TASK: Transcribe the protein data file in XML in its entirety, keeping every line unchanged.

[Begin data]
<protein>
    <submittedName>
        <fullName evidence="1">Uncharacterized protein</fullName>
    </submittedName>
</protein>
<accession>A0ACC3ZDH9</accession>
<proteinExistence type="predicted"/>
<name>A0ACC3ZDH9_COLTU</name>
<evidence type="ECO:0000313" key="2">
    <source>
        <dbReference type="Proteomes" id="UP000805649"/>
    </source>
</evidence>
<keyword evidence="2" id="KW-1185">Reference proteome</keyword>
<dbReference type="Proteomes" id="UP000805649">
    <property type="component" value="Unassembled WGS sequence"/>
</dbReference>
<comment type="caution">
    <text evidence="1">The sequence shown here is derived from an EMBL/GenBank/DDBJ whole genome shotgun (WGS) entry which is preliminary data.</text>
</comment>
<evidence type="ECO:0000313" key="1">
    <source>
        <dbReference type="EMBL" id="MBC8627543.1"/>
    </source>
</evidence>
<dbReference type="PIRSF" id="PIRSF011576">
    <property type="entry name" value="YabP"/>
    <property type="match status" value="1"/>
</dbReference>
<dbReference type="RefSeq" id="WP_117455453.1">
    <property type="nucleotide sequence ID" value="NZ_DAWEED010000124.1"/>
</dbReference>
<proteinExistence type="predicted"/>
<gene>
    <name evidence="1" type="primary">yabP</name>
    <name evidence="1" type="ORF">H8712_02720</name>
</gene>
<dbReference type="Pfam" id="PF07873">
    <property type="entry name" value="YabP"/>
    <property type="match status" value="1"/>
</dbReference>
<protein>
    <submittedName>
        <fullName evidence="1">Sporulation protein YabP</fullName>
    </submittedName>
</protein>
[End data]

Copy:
<protein>
    <submittedName>
        <fullName evidence="1">Uncharacterized protein</fullName>
    </submittedName>
</protein>
<accession>A0ACC3ZDH9</accession>
<proteinExistence type="predicted"/>
<name>A0ACC3ZDH9_COLTU</name>
<evidence type="ECO:0000313" key="2">
    <source>
        <dbReference type="Proteomes" id="UP000805649"/>
    </source>
</evidence>
<keyword evidence="2" id="KW-1185">Reference proteome</keyword>
<dbReference type="Proteomes" id="UP000805649">
    <property type="component" value="Unassembled WGS sequence"/>
</dbReference>
<comment type="caution">
    <text evidence="1">The sequence shown here is derived from an EMBL/GenBank/DDBJ whole genome shotgun (WGS) entry which is preliminary data.</text>
</comment>
<evidence type="ECO:0000313" key="1">
    <source>
        <dbReference type="EMBL" id="MBC8627543.1"/>
    </source>
</evidence>
<dbReference type="PIRSF" id="PIRSF011576">
    <property type="entry name" value="YabP"/>
    <property type="match status" value="1"/>
</dbReference>
<dbReference type="RefSeq" id="WP_117455453.1">
    <property type="nucleotide sequence ID" value="NZ_DAWEED010000124.1"/>
</dbReference>
<proteinExistence type="predicted"/>
<gene>
    <name evidence="1" type="primary">yabP</name>
    <name evidence="1" type="ORF">H8712_02720</name>
</gene>
<dbReference type="Pfam" id="PF07873">
    <property type="entry name" value="YabP"/>
    <property type="match status" value="1"/>
</dbReference>
<protein>
    <submittedName>
        <fullName evidence="1">Sporulation protein YabP</fullName>
    </submittedName>
</protein>